The dodge and burn tools are brilliant, they lighten and darken colour respectively. We’re going to use the dodge tool to lighten the eyeshadow and the whites of the eyes, and then the burn tool to darken the eyelashes and add a little bit of shadow back under the cheekbones (because that beautiful makeup all got washed out!) You could also use these tools to pick out shadows and highlights in the hair if you want to increase the contrast there. Right click inside the canvas to change the width of the tool.

Zoom right in to areas to get nice fine detail. (Press and hold alt and scroll your mouse wheel (if you have one!) to zoom in and out quickly and easily, otherwise ctrl++ and ctrl+- or the Magnifying Glass icon).

Drag the canvas about while zoomed in by pressing and holding the spacebar, the cursor will turn into a little hand icon which means you can drag the canvas without changing tools. Or you can select the hand tool form the toolbar on the left to drag the canvas about then swap back to your dodge and burn tools.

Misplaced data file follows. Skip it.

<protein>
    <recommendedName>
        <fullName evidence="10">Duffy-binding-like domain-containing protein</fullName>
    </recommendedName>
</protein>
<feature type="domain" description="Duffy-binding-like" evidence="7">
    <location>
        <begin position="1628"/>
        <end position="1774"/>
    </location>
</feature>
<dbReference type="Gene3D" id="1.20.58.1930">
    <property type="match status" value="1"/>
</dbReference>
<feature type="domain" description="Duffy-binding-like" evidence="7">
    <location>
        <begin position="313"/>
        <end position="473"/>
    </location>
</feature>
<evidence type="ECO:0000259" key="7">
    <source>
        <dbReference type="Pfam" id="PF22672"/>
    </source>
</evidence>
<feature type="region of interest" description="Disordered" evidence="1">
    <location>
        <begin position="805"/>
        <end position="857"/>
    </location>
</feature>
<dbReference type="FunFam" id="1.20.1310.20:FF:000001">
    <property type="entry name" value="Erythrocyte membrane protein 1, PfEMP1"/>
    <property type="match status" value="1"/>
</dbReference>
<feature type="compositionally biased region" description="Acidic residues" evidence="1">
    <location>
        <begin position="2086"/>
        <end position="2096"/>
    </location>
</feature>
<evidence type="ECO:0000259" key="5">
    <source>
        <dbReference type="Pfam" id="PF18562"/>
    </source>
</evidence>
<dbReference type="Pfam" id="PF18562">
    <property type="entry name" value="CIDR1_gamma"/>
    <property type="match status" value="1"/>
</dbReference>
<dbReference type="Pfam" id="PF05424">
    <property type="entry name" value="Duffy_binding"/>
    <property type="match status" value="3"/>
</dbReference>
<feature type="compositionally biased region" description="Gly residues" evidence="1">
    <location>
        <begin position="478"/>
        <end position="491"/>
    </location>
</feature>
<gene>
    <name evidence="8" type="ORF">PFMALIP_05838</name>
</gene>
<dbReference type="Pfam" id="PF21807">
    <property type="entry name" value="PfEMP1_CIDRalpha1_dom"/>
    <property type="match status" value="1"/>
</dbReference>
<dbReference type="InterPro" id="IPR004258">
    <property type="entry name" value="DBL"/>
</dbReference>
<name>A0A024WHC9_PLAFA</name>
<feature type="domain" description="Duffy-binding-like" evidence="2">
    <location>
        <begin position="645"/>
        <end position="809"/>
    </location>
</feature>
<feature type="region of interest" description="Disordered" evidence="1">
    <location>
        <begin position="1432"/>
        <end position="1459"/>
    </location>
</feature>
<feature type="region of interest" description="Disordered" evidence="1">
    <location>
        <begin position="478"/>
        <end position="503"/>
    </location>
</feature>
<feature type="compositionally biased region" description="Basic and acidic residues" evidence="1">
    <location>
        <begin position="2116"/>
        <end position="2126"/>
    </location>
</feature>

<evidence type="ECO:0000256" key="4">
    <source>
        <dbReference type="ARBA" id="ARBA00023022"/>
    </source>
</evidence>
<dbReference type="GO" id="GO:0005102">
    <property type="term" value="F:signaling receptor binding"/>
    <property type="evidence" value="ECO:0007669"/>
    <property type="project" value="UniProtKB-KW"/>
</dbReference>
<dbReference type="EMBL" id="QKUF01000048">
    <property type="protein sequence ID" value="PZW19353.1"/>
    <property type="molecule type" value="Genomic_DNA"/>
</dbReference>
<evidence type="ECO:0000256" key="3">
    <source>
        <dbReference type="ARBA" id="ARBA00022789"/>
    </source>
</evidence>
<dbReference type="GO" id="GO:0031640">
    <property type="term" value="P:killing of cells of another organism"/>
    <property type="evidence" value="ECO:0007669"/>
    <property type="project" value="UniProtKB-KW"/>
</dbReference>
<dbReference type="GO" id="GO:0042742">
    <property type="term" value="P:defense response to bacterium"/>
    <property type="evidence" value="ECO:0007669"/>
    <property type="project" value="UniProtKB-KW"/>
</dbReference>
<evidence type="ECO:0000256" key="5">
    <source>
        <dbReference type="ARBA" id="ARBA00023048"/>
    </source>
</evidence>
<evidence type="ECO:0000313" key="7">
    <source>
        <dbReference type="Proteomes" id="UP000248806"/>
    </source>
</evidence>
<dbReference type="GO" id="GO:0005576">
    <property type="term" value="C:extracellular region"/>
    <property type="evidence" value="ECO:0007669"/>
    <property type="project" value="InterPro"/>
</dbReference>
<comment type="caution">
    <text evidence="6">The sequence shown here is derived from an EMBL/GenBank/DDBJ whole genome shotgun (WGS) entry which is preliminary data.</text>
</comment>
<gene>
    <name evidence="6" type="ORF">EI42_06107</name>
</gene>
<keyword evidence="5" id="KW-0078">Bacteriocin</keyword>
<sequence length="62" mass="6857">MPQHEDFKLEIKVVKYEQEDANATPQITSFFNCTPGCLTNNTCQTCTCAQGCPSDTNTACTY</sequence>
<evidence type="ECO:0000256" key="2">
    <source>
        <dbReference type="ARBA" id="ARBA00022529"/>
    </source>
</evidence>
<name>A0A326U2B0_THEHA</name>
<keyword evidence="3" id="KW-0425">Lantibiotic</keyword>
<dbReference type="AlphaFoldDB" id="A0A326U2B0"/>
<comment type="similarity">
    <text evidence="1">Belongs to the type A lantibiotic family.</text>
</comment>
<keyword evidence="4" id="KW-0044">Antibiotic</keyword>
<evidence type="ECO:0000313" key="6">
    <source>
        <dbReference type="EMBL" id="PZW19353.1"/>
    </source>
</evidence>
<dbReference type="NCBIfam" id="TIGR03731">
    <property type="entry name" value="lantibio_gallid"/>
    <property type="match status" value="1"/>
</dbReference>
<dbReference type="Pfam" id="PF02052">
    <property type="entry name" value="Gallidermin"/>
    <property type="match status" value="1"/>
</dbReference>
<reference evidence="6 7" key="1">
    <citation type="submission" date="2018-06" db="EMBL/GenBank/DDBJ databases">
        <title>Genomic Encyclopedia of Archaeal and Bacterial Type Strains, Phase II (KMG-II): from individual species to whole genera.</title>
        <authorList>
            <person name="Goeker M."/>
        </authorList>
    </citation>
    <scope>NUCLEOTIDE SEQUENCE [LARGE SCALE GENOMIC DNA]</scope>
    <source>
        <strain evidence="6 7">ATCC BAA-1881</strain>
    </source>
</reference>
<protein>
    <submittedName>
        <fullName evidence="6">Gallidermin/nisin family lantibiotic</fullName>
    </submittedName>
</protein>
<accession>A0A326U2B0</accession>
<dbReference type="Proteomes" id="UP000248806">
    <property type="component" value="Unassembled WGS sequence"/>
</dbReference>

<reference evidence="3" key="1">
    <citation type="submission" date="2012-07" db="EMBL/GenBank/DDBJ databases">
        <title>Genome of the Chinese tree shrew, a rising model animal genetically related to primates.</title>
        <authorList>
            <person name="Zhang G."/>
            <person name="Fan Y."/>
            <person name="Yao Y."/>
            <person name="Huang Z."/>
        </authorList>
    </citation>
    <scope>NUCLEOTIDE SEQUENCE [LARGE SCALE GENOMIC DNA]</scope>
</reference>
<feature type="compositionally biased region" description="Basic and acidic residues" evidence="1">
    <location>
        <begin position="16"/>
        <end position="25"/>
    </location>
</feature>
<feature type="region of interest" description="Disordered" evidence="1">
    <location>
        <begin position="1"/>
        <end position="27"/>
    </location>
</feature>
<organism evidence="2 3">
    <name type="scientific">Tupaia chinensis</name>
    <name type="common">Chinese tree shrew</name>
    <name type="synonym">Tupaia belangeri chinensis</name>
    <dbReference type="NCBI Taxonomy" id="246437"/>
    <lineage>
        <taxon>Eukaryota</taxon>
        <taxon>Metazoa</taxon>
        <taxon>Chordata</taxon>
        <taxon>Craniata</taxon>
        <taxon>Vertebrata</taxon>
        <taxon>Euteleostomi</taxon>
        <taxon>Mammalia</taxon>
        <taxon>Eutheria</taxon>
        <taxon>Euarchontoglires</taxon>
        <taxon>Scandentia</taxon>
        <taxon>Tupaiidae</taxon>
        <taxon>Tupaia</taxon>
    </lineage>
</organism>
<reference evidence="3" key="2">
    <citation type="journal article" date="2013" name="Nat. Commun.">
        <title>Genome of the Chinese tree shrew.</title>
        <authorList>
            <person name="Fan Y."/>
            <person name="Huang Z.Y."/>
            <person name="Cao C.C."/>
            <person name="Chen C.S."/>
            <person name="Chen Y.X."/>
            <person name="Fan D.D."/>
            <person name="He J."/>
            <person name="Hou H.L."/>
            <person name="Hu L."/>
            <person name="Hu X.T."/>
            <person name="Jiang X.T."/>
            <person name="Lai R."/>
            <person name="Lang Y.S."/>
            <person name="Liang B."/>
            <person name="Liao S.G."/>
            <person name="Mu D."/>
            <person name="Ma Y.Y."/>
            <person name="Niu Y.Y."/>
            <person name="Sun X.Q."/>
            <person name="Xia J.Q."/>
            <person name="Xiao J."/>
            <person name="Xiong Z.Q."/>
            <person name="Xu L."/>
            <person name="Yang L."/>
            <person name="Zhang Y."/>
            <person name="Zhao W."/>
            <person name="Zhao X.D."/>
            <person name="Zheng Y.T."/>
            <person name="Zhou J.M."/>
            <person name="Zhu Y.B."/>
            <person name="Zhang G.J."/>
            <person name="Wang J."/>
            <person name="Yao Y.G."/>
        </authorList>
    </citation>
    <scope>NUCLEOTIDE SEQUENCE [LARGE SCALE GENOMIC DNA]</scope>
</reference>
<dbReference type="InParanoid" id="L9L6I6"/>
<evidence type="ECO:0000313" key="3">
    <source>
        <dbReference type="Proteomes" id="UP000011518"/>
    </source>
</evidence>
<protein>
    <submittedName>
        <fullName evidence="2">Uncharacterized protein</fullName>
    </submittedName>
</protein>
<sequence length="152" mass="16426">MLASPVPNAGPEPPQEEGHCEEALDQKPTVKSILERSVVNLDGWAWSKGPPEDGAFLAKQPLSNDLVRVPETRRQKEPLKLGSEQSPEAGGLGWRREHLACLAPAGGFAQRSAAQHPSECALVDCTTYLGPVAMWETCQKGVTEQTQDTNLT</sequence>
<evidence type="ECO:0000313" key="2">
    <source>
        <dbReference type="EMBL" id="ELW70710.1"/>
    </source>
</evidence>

The Hand Tool
Using the dodge tool to remove the eyeshadow

Do the same with the whites of the eyes (and any blemishes you wish to remove!) Then we’ll move in with the burn tool on the eyelashes, the cheekbones, brows and the beauty mark. You can do nostrils, hands, hair, basically anything you think needs a little contrast boost:

Now for the long bit! Tracing the shapes!

Tracing with the Pen Tool

We’ll start by cutting out the background. We’re going for a screen printed look so it doesn’t have to be perfect, which is a relief because cutting around hair is a nightmare!

We’ll use the pen tool to draw a line then turn it into a selection.

Remove the background

From the panel on the right, select the pen tool and then right click to select the freeform pen tool.

You’re going to draw around the edges of the portrait, don’t worry if it isn’t very neat, you can clean it up afterwards!